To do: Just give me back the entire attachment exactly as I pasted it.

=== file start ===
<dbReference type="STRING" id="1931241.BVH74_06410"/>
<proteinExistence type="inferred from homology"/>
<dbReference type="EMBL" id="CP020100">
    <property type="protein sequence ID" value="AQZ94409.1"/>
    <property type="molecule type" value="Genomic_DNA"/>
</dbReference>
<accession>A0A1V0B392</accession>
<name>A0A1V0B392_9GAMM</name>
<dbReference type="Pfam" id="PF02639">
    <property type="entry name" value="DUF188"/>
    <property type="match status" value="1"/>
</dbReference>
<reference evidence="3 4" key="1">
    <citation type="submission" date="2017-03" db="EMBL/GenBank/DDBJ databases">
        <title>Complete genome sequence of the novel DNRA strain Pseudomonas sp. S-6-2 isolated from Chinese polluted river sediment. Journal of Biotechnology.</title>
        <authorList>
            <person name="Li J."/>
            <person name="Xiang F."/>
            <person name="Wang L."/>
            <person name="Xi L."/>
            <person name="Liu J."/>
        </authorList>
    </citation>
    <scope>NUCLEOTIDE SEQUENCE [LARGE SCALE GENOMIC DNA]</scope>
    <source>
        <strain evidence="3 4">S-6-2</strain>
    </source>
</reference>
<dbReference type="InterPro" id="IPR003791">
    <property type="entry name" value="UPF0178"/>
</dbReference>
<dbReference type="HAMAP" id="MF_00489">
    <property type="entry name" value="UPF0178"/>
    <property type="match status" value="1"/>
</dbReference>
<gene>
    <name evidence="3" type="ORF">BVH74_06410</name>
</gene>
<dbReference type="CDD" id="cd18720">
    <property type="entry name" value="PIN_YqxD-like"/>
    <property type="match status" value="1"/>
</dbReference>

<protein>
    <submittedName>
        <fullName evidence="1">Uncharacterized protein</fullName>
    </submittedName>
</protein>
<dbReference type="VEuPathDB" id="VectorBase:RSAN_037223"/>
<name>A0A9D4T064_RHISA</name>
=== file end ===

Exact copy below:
<dbReference type="STRING" id="1931241.BVH74_06410"/>
<proteinExistence type="inferred from homology"/>
<dbReference type="EMBL" id="CP020100">
    <property type="protein sequence ID" value="AQZ94409.1"/>
    <property type="molecule type" value="Genomic_DNA"/>
</dbReference>
<accession>A0A1V0B392</accession>
<name>A0A1V0B392_9GAMM</name>
<dbReference type="Pfam" id="PF02639">
    <property type="entry name" value="DUF188"/>
    <property type="match status" value="1"/>
</dbReference>
<reference evidence="3 4" key="1">
    <citation type="submission" date="2017-03" db="EMBL/GenBank/DDBJ databases">
        <title>Complete genome sequence of the novel DNRA strain Pseudomonas sp. S-6-2 isolated from Chinese polluted river sediment. Journal of Biotechnology.</title>
        <authorList>
            <person name="Li J."/>
            <person name="Xiang F."/>
            <person name="Wang L."/>
            <person name="Xi L."/>
            <person name="Liu J."/>
        </authorList>
    </citation>
    <scope>NUCLEOTIDE SEQUENCE [LARGE SCALE GENOMIC DNA]</scope>
    <source>
        <strain evidence="3 4">S-6-2</strain>
    </source>
</reference>
<dbReference type="InterPro" id="IPR003791">
    <property type="entry name" value="UPF0178"/>
</dbReference>
<dbReference type="HAMAP" id="MF_00489">
    <property type="entry name" value="UPF0178"/>
    <property type="match status" value="1"/>
</dbReference>
<gene>
    <name evidence="3" type="ORF">BVH74_06410</name>
</gene>
<dbReference type="CDD" id="cd18720">
    <property type="entry name" value="PIN_YqxD-like"/>
    <property type="match status" value="1"/>
</dbReference>

<protein>
    <submittedName>
        <fullName evidence="1">Uncharacterized protein</fullName>
    </submittedName>
</protein>
<dbReference type="VEuPathDB" id="VectorBase:RSAN_037223"/>
<name>A0A9D4T064_RHISA</name>